ssl – Python `urllib3`: sudden “certificate verify failed: certificate has expired” error

I have an old tool that can no longer successfully communicate with the outside world because it doesn’t understand any of the modern TLS protocols or ciphers. I decided to put it behind a forwarding proxy that would bear the responsibility of dealing with HTTPS instead of it. I quickly wrote a working Python proxy based on code someone else had already had going to solve the problem but never finished it, however, in testing I quickly found the Stack Exchange network sites among some others do not open through it because of this error:

"GET https://stackoverflow.com/" HTTPSConnectionPool(host='stackoverflow.com', port=443): Max retries exceeded with url: / (Caused by SSLError(SSLCertVerificationError(1, '(SSL: CERTIFICATE_VERIFY_FAILED) certificate verify failed: certificate has expired (_ssl.c:1123)')))

I did follow the advice on similar questions on manually downloading and adding the missing/expired CA certificates (seems like I lacked the Let’s Encrypt Authority X3 (Let’s Encrypt R3) in my case) to the CA bundle, but it didn’t change a thing. What bothers me the most that I have a non-system up-to-date OpenSSL installation and IT IS ALSO AFFECTED out of the blue.

> openssl s_client -connect stackoverflow.com:443 -servername stackoverflow.com -quiet -CAfile .cacert.pem
depth=2 O = Digital Signature Trust Co., CN = DST Root CA X3
verify return:1
depth=1 C = US, O = Let's Encrypt, CN = Let's Encrypt Authority X3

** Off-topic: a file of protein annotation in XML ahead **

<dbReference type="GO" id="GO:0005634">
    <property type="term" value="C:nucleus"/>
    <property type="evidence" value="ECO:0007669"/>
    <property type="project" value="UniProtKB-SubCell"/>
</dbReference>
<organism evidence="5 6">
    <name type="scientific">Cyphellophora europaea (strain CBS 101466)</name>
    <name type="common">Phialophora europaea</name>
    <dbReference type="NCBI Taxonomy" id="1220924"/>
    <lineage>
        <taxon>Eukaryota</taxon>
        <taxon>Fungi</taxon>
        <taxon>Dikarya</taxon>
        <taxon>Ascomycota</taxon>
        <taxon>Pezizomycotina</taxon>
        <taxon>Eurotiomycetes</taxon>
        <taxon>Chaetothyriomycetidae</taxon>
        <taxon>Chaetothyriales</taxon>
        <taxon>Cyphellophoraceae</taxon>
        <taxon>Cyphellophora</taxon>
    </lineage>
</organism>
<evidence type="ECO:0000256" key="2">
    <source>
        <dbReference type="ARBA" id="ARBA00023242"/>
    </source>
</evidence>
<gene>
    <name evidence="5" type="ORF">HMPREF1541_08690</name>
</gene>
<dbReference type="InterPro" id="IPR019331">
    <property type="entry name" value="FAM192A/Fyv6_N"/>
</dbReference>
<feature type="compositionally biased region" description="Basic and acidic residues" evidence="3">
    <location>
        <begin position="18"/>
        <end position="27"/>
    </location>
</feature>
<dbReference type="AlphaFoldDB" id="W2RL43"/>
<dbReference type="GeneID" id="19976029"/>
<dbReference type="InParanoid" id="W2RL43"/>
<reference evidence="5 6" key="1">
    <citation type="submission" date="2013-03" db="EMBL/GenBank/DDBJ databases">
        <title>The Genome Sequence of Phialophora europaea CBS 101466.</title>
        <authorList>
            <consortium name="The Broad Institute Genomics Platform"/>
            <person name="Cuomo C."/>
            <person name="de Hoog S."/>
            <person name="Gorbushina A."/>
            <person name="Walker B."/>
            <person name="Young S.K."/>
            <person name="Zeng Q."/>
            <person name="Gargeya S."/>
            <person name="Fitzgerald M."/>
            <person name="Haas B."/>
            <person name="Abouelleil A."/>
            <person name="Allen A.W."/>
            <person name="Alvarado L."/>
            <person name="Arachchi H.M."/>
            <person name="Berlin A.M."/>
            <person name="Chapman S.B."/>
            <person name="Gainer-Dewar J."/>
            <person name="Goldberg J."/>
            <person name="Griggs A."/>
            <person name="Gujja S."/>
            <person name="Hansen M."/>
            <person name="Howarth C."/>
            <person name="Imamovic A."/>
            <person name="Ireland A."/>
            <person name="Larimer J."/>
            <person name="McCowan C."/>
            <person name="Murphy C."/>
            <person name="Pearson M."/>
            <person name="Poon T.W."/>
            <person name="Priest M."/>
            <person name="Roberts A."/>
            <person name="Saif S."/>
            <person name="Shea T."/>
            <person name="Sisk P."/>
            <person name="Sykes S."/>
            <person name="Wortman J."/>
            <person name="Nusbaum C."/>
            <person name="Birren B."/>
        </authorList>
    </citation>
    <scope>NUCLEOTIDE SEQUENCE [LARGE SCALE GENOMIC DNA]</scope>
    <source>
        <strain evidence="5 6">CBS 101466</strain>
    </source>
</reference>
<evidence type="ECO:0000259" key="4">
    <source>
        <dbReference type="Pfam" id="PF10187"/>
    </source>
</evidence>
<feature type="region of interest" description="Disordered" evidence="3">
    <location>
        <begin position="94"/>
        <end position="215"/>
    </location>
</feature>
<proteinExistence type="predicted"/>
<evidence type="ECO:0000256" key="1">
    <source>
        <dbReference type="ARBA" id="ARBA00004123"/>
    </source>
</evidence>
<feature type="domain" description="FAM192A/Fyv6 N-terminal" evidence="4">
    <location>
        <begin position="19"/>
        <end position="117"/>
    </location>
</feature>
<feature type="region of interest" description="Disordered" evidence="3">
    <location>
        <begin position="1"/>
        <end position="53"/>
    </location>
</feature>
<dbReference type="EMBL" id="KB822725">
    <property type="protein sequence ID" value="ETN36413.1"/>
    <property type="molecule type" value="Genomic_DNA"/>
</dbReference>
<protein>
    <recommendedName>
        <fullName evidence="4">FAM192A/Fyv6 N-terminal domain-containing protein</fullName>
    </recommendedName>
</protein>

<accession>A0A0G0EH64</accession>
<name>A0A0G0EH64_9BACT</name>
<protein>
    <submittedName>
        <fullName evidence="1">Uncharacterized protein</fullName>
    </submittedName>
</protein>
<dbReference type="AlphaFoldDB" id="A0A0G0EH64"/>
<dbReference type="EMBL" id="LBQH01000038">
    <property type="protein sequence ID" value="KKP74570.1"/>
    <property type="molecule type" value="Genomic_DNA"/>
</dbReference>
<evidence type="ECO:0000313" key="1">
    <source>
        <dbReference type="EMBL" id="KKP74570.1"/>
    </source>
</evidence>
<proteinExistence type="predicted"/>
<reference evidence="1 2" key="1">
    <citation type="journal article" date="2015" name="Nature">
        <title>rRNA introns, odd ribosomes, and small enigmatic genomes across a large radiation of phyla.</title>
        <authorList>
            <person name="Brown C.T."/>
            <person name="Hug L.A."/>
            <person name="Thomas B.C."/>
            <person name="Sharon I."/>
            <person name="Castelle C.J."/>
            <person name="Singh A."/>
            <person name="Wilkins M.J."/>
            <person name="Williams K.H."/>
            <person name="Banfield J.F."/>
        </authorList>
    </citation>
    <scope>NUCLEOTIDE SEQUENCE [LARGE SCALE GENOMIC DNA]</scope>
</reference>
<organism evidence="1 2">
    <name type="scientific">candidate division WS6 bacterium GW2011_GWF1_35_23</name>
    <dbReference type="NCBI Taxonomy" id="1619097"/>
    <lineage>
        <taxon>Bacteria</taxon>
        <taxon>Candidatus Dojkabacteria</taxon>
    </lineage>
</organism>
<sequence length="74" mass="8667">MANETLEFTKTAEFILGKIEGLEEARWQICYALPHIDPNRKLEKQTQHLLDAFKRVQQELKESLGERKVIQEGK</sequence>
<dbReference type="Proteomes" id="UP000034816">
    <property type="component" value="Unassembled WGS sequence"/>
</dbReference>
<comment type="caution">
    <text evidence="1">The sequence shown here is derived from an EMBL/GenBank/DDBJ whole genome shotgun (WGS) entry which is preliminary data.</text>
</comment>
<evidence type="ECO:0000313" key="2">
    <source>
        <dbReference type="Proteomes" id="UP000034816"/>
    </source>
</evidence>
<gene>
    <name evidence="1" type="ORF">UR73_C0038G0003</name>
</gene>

verify return:1
depth=0 CN = *.stackexchange.com
verify error:num=10:certificate has expired
notAfter=Jan  3 13:02:44 2021 GMT
verify return:1
depth=0 CN = *.stackexchange.com
notAfter=Jan  3 13:02:44 2021 GMT
verify return:1

But at the same time an old version of the proxy that I kept in the executable form turns out to be able to connect and serve content from any of the “expired” domains still just fine, but… WHAT? I’m now completely puzzled at all of this; it also doesn’t have an up-to-date CA bundle unlike the new version.

The relevant parts of the code sending the request are here:

    self.timeout = urllib3.util.timeout.Timeout(connect=90.0, read=300.0)
    self.params = dict(maxsize = 10, block = True, timeout = timeout)
    self.sslparams = dict(cert_reqs='CERT_REQUIRED', ca_certs=CA_CERTS,
                          ssl_version=ssl.PROTOCOL_TLS_CLIENT)
    #...
    sslparams = {} if not isSSL else {**self.sslparams,
                                      'server_hostname': host,
                                      'assert_hostname': host,
                                     }
    params = {**sslparams, **self.params}
    pool = urllib3.PoolManager(**params)
    r = pool.urlopen(self.command, url, body=body, headers=headers,
                     enforce_content_length=False, retries=1, redirect=False,
                     preload_content=False, decode_content=False)

Additional info:

> python -c "import ssl; print(ssl.OPENSSL_VERSION)"
OpenSSL 1.1.1g  21 Apr 2020
> python --version
Python 3.9.1

I have pyOpenSSL v20.0.1. I’m on Windows 10 x64 with the latest updates installed.